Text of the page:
The University of Kiel (German Christian-Albrechts-Universität zu Kiel, CAU) is a university in the city of Kiel, Germany. It was founded in 1665 as the Academia Holsatorum Chiloniensis by Christian Albert, Duke of Holstein-Gottorp and has approximately 23,000 students today. The University of Kiel is the largest, oldest, and most prestigious in the state of Schleswig-Holstein.

From Wikipedia, the free encyclopedia

For more information, please click here

Contacts:
Prof. Dr. Richard Berndt
Institut für Experimentelle und Angewandte Physik
Christian-Albrechts-Universität, D-24098 Kiel
Phone: +49 431 8803946


Dr. Guillaume Schull
Pressent Address: Institut de Physique et de Chimie de Strasbourg
Universite Louis Pasteur
CNRS UMR 7504, F-67034 Strasbourg
Phone: +33 388 107 172

Copyright © Eurekalert

If you have a comment, please Contact us.

Issuers of news releases, not 7th Wave, Inc. or Nanotechnology Now, are solely responsible for the accuracy of the content.

Bookmark:
Delicious Digg Newsvine Google Yahoo Reddit Magnoliacom Furl Facebook

Related News Press

News and information

Discovery of nanotubes offers new clues about cell-to-cell communication July 2nd, 2015

Nanospiked bacteria are the brightest hard X-ray emitters July 2nd, 2015

Engineering the world’s smallest nanocrystal July 2nd, 2015

Producing spin-entangled electrons July 2nd, 2015

Chip Technology

The quantum middle man July 2nd, 2015

New technology using silver may hold key to electronics advances July 2nd, 2015

Influential Interfaces Lead to Advances in Organic Spintronics July 1st, 2015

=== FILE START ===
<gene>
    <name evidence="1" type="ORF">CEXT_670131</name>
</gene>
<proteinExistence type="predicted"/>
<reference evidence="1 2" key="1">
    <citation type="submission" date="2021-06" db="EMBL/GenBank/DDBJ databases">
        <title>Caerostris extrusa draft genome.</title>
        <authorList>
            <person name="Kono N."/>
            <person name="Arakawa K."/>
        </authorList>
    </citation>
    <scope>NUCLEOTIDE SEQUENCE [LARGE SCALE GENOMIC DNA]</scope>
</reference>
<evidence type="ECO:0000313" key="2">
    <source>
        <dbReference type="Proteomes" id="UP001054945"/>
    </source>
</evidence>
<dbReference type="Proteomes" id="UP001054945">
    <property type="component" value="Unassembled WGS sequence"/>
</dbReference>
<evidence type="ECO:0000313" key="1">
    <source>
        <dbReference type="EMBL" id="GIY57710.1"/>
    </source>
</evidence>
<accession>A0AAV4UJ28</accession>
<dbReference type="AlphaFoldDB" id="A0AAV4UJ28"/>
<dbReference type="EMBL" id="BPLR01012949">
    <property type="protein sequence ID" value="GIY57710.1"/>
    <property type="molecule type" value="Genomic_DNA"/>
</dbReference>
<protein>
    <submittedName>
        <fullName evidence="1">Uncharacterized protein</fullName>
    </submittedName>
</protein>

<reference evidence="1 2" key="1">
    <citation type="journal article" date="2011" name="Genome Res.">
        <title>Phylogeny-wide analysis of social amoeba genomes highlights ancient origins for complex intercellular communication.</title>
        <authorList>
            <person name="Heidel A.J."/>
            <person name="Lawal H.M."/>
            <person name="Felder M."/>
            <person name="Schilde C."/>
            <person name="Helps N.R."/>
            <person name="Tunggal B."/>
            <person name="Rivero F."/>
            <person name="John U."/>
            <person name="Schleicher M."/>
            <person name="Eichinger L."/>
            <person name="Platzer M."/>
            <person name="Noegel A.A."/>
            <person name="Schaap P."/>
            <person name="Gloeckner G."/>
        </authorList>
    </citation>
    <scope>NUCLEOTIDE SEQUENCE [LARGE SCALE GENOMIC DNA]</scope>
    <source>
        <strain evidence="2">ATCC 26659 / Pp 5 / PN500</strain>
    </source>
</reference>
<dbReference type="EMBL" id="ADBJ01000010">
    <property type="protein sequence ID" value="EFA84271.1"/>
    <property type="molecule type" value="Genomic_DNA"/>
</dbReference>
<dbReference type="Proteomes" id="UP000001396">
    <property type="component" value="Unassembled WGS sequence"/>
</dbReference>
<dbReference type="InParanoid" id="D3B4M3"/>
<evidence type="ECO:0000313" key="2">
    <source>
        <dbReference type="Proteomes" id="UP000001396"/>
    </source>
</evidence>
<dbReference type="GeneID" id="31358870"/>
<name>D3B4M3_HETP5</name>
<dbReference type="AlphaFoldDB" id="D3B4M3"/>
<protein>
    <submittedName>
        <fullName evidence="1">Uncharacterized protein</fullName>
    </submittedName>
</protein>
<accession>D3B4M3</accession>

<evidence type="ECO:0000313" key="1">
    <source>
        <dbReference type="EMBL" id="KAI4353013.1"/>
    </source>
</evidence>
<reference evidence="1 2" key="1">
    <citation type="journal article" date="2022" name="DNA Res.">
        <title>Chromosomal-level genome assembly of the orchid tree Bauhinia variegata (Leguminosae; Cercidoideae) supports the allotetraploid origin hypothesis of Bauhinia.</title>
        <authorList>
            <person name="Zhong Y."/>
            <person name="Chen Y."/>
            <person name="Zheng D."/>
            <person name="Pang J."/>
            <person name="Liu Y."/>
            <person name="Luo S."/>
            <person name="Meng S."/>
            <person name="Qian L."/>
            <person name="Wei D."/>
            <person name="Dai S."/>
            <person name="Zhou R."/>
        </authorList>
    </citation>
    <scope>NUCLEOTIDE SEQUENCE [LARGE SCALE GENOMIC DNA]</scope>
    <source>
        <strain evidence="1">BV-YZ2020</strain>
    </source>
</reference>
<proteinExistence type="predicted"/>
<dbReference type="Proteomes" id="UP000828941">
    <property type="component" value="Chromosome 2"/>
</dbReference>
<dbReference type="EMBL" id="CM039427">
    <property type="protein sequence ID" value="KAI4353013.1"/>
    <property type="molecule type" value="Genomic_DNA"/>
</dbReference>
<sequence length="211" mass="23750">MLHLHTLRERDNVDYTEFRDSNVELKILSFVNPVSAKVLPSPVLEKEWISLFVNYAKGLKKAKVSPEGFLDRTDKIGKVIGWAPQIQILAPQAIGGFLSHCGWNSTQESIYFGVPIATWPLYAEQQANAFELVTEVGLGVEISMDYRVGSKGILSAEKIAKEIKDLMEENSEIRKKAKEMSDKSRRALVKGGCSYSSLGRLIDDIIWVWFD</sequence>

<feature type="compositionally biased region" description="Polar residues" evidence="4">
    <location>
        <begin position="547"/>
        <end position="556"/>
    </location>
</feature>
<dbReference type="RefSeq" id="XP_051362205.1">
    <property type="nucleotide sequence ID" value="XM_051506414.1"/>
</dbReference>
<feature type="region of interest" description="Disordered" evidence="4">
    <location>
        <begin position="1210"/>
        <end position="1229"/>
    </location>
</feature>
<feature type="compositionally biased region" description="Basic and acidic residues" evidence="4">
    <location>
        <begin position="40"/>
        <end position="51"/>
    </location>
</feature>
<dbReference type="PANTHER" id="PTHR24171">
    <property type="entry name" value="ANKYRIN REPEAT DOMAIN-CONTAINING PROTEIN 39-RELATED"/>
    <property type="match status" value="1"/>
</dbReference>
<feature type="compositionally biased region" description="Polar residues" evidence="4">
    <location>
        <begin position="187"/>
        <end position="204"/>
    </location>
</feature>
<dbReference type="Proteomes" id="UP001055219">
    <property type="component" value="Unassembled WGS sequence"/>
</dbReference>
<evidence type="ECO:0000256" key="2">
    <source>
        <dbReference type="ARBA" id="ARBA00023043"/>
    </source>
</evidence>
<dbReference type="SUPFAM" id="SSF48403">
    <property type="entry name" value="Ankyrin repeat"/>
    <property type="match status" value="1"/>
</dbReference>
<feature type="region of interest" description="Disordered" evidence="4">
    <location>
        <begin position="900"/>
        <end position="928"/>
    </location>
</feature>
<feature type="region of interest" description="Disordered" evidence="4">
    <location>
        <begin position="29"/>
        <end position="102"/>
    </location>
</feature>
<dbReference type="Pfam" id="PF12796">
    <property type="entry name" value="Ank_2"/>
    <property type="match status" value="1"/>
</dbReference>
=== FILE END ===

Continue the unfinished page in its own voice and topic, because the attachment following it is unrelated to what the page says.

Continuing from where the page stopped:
Emergence of a 'devil's staircase' in a spin-valve system July 1st, 2015

Nanoelectronics

New technology using silver may hold key to electronics advances July 2nd, 2015

Exagan Raises €5.7 Million to Produce High-efficiency GaN-on-Silicon Power-switching Devices on 200mm Wafers: Leti-and-Soitec Spinout Focused on Becoming Leading European Source Of GaN Devices for Solar, Automotive, Telecoms and Infrastructure June 25th, 2015

Nanowires could be the LEDs of the future June 25th, 2015

Leti to Present Solutions to New Applications Using 3D Technologies at SEMICON West LetiDay Event, July 14: Leti Experts also Will Speak at TechXPOT Session on MEMS and STS Session on Lithography Cost-and-Productivity Issues Below 14nm June 22nd, 2015

Announcements

Nanospiked bacteria are the brightest hard X-ray emitters July 2nd, 2015

Engineering the world’s smallest nanocrystal July 2nd, 2015

Producing spin-entangled electrons July 2nd, 2015

NIST Group Maps Distribution of Carbon Nanotubes in Composite Materials July 2nd, 2015

Quantum nanoscience

Freezing single atoms to absolute zero with microwaves brings quantum technology closer: Atoms frozen to absolute zero using microwaves July 2nd, 2015

The quantum spin Hall effect is a fundamental property of light June 25th, 2015

Lancaster University revolutionary quantum technology research receives funding boost June 22nd, 2015

UAB researchers design the most precise quantum thermometer to date: The device would be capable of measuring the temperature of a cell's interior June 7th, 2015

NanoNews-Digest
The latest news from around the world, FREE




  Premium Products
NanoNews-Custom
Only the news you want to read!
 Learn More
NanoTech-Transfer
University Technology Transfer & Patents
 Learn More
NanoStrategies
Full-service, expert consulting
 Learn More










ASP
Nanotechnology Now Featured Books




NNN

The Hunger Project